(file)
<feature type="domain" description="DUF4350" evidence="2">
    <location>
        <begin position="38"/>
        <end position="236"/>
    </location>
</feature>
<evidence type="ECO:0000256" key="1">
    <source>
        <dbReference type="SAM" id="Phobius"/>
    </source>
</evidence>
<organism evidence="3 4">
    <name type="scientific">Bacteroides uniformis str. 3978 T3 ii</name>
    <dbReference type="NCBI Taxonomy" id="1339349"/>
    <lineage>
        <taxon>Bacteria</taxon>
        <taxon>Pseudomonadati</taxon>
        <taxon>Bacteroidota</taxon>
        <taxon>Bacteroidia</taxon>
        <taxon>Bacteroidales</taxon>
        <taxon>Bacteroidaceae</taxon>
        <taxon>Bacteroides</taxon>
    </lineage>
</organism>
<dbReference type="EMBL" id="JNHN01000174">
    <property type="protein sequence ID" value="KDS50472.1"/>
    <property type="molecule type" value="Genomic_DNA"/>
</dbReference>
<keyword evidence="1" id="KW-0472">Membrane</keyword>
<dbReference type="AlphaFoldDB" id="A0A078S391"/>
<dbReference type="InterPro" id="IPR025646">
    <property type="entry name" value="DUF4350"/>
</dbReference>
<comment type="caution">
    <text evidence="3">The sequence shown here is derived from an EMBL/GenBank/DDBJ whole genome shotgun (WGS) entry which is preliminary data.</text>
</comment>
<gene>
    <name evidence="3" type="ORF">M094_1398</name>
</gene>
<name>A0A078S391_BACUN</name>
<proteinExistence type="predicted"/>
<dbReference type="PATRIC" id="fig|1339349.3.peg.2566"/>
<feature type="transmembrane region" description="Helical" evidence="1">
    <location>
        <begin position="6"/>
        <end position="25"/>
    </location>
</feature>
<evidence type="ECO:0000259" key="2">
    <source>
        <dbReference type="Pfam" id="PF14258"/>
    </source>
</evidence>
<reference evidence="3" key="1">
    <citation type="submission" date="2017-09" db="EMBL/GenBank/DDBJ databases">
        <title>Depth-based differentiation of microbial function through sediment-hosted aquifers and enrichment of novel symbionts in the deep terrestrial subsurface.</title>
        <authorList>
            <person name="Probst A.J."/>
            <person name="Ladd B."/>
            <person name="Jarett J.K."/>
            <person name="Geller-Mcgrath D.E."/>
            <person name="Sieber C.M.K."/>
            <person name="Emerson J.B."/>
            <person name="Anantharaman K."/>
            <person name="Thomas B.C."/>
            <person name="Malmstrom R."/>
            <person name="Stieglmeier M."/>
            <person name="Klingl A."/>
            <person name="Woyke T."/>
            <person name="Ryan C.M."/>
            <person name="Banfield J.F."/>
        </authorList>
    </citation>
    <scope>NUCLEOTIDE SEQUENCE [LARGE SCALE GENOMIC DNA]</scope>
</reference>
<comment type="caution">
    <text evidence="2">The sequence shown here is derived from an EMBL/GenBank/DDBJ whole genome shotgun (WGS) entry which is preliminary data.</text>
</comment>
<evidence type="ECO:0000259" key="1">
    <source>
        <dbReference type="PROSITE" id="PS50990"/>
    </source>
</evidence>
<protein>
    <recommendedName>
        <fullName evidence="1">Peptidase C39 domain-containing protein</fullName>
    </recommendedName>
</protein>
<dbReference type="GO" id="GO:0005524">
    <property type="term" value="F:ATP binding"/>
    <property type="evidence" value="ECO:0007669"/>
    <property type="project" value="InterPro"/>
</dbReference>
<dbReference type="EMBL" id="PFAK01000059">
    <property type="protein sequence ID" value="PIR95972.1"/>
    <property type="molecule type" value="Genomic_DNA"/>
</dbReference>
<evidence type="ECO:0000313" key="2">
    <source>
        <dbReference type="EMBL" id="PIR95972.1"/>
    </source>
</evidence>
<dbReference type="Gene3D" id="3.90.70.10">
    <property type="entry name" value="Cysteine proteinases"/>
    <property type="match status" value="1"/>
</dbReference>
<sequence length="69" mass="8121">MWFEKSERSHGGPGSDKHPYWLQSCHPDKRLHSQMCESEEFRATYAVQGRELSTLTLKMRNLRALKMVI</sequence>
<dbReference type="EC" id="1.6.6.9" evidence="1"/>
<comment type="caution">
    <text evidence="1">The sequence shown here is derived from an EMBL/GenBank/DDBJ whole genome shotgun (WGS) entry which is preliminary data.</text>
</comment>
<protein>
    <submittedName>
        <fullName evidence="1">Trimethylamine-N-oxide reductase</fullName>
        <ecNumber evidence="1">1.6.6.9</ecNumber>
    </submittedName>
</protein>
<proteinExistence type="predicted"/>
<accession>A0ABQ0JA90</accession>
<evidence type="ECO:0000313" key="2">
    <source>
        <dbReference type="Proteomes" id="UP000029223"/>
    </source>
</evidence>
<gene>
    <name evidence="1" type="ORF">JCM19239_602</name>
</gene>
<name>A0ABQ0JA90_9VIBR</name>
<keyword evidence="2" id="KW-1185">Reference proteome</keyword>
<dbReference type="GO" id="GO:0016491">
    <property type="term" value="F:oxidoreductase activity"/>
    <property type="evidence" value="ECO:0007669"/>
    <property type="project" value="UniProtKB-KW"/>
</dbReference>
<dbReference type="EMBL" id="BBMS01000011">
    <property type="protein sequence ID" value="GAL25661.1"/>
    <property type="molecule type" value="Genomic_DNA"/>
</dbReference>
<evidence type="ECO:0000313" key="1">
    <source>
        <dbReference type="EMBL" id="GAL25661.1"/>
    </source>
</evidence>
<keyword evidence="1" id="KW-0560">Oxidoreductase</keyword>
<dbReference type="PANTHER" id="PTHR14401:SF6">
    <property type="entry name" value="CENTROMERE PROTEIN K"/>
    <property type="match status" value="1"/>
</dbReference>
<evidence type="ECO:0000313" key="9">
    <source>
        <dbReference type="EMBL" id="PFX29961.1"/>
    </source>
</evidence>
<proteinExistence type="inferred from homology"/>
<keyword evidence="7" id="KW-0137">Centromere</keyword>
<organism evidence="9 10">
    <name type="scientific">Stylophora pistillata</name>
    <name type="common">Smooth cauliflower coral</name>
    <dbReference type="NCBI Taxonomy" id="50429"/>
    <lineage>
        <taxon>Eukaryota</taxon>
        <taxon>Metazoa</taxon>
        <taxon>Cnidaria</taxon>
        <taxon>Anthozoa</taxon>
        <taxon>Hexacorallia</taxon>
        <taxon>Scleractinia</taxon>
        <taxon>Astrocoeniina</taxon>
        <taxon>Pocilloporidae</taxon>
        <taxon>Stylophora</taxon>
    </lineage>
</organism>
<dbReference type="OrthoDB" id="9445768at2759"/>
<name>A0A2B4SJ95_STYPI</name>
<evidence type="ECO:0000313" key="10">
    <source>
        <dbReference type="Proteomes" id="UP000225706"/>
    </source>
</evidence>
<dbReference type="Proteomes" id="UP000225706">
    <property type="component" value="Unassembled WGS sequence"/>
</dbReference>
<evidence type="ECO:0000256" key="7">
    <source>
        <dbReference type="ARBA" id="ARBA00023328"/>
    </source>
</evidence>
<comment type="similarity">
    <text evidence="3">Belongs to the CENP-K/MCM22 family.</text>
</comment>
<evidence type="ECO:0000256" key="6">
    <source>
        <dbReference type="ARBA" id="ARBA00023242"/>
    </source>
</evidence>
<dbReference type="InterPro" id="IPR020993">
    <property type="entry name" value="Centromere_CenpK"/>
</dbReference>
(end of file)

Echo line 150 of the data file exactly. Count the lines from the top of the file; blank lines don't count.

    <source>